“Everything Matters” was this year’s theme for the Jubilee Conference. A team of Messiah students left at 10am on a Friday morning heading towards Pittsburgh, PA. Throughout the rest stops and the constant singing, we discussed what we would expect and the issues we could address upon returning to campus. So, what did I expect? I expected a room full of students from various disciplines and walks of life all united by our common faith in God. What I did not expect was entering a conference gaining professional networking skills, how to become a “storyteller of the past”, and how to be a humble, patience, efficient, and effective leader.
With me on this trip were several student leaders throughout the Office of Multicultural Programs from our multiple student organizations as well as our advisor Scott Hwang. Outside of the common gathering center was an array of organizations and colleges and universities tables. We were able to network and talk to graduate admission counselors, find local summer job opportunities, and connect with post-graduate organizations. The conference even challenged students to “sell themselves” by hosting a friendly competition on who was able to professionally connect the most with these various organizations and schools. As a history major, I was able to attend a session by Dr. Eric Miller of Geneva College on “Telling the Story of the World”. In a room full of future historians we were taught how to not only do history, but how to be a successful historian as we face graduation and begin to look towards graduate schools and professional jobs. This lecture provided me with great lessons as I began my graduate schools interview. Dr. Miller also taught up great secrets in securing funding for graduate school and making the most out of our undergraduate history degree. Through this conference, I gained a greater sense of how to become a historian pursuing graduate work. As I expanded my academic and professional experience, I began to even further grow in my leadership.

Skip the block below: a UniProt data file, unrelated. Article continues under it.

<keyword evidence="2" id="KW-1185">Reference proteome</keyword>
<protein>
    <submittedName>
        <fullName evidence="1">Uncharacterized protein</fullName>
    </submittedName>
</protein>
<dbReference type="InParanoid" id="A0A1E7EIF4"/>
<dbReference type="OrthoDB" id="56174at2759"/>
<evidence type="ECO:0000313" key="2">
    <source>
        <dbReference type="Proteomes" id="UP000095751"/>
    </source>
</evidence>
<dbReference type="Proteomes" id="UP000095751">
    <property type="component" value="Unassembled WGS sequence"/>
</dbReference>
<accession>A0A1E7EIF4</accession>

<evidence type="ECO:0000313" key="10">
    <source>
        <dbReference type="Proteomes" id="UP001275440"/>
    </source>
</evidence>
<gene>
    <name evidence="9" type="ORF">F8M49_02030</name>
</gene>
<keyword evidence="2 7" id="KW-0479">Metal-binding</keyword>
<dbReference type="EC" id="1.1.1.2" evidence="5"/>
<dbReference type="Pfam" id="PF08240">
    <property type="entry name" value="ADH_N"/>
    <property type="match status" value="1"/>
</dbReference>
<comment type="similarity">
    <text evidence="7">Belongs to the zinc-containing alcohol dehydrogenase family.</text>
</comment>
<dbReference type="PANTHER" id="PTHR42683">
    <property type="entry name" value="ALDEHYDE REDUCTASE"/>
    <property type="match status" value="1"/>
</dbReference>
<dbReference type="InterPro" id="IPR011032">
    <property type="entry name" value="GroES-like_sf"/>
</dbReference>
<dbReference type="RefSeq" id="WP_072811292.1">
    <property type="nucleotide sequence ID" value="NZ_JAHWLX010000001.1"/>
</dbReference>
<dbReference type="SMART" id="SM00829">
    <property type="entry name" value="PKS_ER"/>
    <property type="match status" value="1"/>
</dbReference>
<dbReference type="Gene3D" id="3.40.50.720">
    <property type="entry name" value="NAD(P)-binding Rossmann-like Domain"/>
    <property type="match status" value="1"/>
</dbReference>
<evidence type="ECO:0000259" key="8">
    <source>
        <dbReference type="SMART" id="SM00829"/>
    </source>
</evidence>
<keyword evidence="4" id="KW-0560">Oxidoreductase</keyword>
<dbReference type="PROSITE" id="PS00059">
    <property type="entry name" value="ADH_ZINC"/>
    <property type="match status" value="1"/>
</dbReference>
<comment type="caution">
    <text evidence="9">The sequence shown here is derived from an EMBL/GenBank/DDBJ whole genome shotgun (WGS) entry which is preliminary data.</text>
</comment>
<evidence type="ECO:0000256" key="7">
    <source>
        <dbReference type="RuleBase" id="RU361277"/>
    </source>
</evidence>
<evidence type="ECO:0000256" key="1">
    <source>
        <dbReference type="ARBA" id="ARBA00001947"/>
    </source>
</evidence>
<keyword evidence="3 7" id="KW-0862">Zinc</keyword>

Being the school’s Vice President of Diversity Affairs is no simple task. Throughout the constant meetings and evaluations, I am constantly left with the issue of connecting six cultural based student organizations to the entire campus. At Jubilee, I had the privilege of attending two sessions, ‘Discovering the Beauty of Ethnicity and the Fragility of Pride’ and ‘The Best of Times, The Worst of Times: Life as a Black Christian on a White Campus’. I found with these informational sessions that we must first take a step back before moving forward. It was a humbling lesson because I am constantly looking for ways to push forth this alternate chapel or propose this change without first stepping back to assets and take note of the various needs beginning within our own office and our own students. The second session spoke greatly about microaggressions, a big issue on our campus. During this session there was an even bigger movement stirring at many colleges and universities with powerful campaigns against microaggressions. Both of these sessions gave me efficient tools on how to address issues as a Christian attending predominately white colleges and to pass on what I learn to future leaders.